Bush Jong Il is defending the collection of phone call and caller information from major US phone companies — AT&T, Verizon, BellSouth — a program USA Today reported “documents who talks to whom in personal and business calls, whether local or long distance, by tracking which numbers are called” but supposedly does not actually listen in on phone calls.
“We are not mining or trolling through the personal lives of innocent Americans,” Bush said before leaving for a commencement address at Mississippi Gulf Coast Community College in Biloxi. “Our efforts are focused on links to al-Qaida and their known affiliates.”
But the liberty of Americans is being “feircely protected.” How do we know this? Bush himself says so.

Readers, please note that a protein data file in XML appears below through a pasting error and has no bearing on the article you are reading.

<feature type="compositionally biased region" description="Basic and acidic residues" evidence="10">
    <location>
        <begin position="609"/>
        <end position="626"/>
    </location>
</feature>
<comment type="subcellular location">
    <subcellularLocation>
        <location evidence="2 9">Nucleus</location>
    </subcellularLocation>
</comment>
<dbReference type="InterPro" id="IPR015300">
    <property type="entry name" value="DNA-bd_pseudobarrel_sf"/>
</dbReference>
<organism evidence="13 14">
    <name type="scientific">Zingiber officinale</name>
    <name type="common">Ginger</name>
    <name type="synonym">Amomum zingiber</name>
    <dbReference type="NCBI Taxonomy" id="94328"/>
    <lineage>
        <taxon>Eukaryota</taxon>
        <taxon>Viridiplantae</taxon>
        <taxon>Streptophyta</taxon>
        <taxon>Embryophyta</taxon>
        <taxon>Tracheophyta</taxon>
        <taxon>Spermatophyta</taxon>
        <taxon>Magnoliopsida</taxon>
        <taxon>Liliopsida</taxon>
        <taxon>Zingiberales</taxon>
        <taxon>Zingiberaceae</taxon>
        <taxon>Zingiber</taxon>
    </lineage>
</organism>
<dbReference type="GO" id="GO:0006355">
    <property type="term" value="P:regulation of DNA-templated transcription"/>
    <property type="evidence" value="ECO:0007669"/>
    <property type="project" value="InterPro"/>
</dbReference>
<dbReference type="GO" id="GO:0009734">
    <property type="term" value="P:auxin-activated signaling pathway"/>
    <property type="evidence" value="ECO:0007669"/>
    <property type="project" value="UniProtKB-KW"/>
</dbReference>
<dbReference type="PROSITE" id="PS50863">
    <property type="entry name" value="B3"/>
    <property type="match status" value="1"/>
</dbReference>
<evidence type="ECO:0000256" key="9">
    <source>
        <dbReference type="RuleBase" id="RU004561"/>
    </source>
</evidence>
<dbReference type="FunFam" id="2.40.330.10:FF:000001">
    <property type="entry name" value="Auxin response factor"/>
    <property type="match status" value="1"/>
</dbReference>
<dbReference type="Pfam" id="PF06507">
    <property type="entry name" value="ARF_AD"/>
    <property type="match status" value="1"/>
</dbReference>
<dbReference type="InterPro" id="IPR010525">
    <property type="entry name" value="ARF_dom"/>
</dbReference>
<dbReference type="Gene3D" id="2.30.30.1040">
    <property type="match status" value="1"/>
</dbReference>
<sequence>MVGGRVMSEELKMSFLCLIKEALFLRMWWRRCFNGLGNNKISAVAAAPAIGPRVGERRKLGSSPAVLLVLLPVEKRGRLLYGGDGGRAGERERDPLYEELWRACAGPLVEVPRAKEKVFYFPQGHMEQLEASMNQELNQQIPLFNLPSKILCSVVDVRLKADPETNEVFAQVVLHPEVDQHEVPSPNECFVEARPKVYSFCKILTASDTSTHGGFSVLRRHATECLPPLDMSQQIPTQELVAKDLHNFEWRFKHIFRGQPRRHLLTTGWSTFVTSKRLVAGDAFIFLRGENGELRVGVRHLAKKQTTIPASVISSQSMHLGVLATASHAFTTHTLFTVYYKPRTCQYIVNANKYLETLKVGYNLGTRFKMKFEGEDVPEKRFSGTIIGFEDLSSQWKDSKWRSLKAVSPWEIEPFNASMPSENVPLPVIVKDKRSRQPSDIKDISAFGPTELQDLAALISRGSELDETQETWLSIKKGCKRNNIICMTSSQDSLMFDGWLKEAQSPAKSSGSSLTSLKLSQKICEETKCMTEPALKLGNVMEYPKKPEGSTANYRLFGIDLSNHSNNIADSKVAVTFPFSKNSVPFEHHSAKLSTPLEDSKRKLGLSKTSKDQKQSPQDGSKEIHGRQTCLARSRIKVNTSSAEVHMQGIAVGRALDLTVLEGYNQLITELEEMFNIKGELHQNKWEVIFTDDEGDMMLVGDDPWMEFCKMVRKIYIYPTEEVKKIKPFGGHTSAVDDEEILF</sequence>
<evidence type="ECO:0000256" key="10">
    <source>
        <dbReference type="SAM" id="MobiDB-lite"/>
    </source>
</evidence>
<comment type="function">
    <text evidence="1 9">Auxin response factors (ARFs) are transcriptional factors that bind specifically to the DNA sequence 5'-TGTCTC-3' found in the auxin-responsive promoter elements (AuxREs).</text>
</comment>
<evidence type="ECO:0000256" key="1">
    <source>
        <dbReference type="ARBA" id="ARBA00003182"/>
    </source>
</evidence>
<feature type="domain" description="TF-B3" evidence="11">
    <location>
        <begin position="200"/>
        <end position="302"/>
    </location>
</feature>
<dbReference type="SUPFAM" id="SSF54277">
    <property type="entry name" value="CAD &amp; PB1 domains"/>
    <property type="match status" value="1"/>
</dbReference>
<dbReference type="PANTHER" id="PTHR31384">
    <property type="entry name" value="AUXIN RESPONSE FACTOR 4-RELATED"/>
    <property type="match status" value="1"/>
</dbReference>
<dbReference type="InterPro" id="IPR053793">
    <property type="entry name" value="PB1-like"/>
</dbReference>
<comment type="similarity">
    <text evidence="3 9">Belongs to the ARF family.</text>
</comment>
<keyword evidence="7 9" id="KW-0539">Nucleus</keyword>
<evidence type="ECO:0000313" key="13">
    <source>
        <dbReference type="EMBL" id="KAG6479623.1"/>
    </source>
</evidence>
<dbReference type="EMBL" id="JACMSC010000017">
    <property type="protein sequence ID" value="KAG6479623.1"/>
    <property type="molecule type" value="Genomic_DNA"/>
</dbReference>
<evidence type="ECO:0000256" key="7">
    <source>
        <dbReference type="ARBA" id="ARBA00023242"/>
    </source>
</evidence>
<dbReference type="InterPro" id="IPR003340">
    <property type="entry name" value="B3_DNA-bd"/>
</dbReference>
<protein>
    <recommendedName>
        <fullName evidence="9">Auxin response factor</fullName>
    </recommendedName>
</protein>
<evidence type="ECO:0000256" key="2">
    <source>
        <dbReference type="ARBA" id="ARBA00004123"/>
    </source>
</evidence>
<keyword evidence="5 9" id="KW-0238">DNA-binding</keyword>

Here’s the lesson, and it bears repeating over and over and over again. Government cannot protect liberty from government, the state cannot safeguard freedom from the interference of the state. It is that simple. This is especially true in the era of “the unitary executive,” (a Republican version of the fuhrerprinzip) in which no part of the executive branch may disobey the president, deviate from presidential policy in any fashion, or be held accountable to anything or anyone other than the president.
How that’s a recipe for freedom — anyone’s freedom, except maybe the president’s — is beyond me. I guess that’s why I’m not a Republican.